In 1989, after 45 years of communist regime, Bulgaria began transitioning to a free-market economy. As in other Eastern European countries, this change was marked by enthusiasm and hope for a demoсratization of the political system. However, the absence of a structured civil society and the continuous influence of the former secret services on post-Soviet society soon complicated the emergence of democratic institutions.
The lack of public debate on these topics and the gradual degradation of the education system are at the root of a new local mass culture, glorifying the symbols of organized crime, abuse of power and male chauvinism. This culture was initially despised by the country’s intelligentsia, which failed to assess the attractiveness of rapid wealth increase among younger people. The combination of these different factors contributed a great deal to redefining Bulgarian cultural identity.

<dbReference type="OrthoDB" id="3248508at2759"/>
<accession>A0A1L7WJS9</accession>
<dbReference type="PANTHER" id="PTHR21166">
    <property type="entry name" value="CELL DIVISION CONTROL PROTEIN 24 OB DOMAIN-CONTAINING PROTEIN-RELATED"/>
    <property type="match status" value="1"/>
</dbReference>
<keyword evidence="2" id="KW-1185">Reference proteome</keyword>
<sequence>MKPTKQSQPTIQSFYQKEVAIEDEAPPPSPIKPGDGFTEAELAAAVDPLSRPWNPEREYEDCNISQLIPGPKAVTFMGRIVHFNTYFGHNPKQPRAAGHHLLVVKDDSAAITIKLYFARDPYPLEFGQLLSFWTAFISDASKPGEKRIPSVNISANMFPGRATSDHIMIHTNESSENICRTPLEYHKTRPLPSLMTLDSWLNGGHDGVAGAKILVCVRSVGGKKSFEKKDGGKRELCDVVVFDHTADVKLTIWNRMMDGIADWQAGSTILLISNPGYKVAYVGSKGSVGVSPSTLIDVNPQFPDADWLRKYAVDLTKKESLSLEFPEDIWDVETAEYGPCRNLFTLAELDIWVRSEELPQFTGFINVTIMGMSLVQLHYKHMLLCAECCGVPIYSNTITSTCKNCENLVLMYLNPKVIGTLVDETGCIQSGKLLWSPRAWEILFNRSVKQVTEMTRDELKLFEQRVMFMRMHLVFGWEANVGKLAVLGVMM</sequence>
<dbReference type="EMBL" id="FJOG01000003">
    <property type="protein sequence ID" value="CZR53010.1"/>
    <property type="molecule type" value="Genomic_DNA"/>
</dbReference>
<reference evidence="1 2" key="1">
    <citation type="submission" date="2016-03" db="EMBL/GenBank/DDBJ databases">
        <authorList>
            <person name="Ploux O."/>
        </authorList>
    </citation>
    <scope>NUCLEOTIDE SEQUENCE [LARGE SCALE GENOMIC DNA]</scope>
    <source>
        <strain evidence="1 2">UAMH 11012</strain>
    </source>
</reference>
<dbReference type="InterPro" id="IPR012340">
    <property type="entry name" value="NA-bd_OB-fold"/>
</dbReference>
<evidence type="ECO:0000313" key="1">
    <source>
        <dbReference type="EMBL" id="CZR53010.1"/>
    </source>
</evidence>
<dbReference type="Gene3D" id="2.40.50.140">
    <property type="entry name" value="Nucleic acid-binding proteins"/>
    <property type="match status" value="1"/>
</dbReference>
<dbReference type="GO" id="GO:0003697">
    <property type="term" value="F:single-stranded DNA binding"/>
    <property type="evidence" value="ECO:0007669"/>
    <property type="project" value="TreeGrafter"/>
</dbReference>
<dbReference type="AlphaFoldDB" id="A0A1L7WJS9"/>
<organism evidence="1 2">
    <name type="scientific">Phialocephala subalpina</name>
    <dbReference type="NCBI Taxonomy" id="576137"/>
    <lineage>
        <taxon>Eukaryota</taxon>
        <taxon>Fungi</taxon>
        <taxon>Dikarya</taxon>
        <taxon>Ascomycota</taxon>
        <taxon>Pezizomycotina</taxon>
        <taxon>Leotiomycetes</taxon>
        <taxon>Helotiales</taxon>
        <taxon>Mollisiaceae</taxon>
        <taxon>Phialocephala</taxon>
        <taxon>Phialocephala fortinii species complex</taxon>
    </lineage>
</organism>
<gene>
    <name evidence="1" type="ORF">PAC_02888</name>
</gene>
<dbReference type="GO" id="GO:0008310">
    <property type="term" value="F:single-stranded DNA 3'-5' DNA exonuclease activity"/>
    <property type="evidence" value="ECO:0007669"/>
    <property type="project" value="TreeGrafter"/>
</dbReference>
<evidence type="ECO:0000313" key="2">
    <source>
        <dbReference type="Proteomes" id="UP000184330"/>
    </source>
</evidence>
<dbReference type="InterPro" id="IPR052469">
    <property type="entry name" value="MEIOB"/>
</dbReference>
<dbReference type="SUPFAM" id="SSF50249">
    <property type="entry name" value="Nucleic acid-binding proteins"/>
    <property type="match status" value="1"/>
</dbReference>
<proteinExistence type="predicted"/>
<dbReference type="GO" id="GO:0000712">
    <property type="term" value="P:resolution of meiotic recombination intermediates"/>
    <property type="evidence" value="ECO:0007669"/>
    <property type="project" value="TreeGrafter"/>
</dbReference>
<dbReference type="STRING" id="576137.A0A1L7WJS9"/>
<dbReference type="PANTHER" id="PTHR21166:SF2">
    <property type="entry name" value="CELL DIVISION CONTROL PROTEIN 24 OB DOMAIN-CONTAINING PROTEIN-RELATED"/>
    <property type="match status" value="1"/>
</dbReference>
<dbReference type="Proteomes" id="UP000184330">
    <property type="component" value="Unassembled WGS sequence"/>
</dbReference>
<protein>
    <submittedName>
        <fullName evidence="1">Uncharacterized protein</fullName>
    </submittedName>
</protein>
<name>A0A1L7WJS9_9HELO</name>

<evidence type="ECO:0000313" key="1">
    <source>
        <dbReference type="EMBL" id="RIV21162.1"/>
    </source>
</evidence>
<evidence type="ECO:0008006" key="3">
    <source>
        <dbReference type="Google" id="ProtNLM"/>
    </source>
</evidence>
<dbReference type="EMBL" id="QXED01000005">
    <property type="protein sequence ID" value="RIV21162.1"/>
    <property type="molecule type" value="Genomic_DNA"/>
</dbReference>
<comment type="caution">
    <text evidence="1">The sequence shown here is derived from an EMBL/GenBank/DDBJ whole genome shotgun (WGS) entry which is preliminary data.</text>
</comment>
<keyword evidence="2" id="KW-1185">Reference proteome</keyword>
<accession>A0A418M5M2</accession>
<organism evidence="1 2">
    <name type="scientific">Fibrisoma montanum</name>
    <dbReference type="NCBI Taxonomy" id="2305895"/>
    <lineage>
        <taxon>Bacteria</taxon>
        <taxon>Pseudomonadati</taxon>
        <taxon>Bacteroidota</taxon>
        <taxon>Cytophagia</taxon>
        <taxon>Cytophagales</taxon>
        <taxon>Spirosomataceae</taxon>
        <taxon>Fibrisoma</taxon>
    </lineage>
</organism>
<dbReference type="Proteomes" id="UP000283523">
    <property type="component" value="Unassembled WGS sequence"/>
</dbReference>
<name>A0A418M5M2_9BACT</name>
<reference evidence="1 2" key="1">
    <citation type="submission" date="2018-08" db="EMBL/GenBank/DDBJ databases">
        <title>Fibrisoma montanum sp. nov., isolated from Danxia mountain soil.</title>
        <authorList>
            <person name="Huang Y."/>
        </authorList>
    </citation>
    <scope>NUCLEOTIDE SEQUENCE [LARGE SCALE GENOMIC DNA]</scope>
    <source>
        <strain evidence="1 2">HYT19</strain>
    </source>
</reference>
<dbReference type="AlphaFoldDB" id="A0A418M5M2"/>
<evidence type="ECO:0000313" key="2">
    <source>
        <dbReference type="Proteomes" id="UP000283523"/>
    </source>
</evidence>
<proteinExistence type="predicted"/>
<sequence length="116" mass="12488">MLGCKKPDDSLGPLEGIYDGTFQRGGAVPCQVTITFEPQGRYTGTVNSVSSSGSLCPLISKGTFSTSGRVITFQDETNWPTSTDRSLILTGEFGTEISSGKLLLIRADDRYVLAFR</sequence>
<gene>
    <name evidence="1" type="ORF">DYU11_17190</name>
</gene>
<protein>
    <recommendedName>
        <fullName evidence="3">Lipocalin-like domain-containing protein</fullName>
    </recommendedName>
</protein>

Today, Bulgaria is considered the most corrupt country in the European Union.
The name of the project, Olympic Hopes (Олимпийски Надежди), refers to the name of the preparatory school for professional athletes – in particular wrestlers – established during the communist era. Much of the organized crime of the 1990s in Bulgaria stemmed from this background, and some of its figures now hold political responsibilities.